De-risk External Integrations When Building Service Orchestrations

March 9, 2014

Complex services often involve orchestration among external providers – either for security, data enrichment, or a host of other reasons. Your service – on many occasions – won’t be able to function effectively without these external integrations or dependencies. There are a number of ways to de-risk these integrations:

  • Use timeouts explicitly – whether it is using JDBC, URL Connections, or FTP connectors – to avoid indefinitely blocking on external invocations. If it is a custom or 3rd party API that doesn’t have such a parameter, use Future task with timeouts as a workaround.
  • Introduce Circuit Brakers – if there are multiple calls timing out within a threshold for instance, subsequent invocations can fail fast and ensure valuable system resources aren’t tied up unnecessarily.
  • Provide a debug mode or a message capture mode where requests / events being sent to external integrations can be captured for both monitoring and troubleshooting purposes. These diagnostic capabilities are invaluable when your team is trying to ascertain if a problem is related to connectivity, contract, transmission, etc.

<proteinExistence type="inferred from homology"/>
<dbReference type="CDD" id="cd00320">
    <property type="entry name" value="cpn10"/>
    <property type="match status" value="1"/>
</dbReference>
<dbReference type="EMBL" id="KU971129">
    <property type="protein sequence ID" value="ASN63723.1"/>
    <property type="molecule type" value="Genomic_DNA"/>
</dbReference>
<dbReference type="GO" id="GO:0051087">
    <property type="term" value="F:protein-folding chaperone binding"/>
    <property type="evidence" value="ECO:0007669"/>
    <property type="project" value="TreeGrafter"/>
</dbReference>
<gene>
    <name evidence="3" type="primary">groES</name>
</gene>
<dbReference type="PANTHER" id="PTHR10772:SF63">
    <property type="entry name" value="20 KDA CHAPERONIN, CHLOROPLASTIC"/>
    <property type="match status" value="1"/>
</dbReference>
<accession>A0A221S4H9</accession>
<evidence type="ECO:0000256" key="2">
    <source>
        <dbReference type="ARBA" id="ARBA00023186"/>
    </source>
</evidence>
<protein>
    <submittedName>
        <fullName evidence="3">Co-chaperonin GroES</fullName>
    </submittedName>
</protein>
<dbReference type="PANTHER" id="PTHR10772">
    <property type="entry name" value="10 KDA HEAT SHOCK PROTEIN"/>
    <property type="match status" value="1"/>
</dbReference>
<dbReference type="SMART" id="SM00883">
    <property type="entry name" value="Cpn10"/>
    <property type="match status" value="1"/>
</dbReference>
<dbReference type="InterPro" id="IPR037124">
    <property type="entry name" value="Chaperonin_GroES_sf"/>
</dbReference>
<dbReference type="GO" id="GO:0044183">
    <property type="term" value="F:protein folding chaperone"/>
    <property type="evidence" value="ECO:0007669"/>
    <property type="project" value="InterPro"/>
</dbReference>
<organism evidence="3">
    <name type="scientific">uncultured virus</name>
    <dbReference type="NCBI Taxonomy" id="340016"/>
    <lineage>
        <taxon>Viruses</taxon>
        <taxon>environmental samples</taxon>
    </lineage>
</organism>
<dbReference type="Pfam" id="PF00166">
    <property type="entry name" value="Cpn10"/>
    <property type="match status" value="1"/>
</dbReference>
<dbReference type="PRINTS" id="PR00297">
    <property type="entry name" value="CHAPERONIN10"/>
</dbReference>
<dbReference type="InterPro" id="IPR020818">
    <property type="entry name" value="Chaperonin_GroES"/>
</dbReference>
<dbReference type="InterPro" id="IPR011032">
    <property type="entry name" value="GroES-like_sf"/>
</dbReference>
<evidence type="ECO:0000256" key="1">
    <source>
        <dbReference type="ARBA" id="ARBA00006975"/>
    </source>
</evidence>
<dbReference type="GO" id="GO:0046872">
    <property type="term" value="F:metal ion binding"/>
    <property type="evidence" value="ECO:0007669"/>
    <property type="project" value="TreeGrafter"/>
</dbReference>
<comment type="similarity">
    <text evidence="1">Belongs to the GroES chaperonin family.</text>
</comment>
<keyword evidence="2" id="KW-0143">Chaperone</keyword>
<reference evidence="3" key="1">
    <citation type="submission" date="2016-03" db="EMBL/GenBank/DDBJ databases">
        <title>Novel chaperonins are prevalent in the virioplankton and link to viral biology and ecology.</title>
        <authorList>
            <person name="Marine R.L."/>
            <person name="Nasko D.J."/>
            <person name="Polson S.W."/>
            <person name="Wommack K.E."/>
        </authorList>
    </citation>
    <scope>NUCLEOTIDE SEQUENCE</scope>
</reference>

• Monitor external connections via health checks – these checks can alert proactively in the event a connection becomes unresponsive/stale prior to your clients facing issues.
  • Smoke test deployments – with every single release and every single time prior to turning on business processing. If you find for instance the database your service depends on is unavailable or if external dependencies are not responding back, it is better to find it sooner rather than later.
  • Add robust exception handling enabling greater resiliency. If an external service provider comes back online and you can transparently replay pending messages or requests – the system doesn’t need manual support interventions enabling resiliency and reducing opportunity for manual errors. One way to implement this is via a queue – add messages and process them asynchronously (e.g. order placed via web page in an e-commerce site and you get a confirmation email a few moments later)

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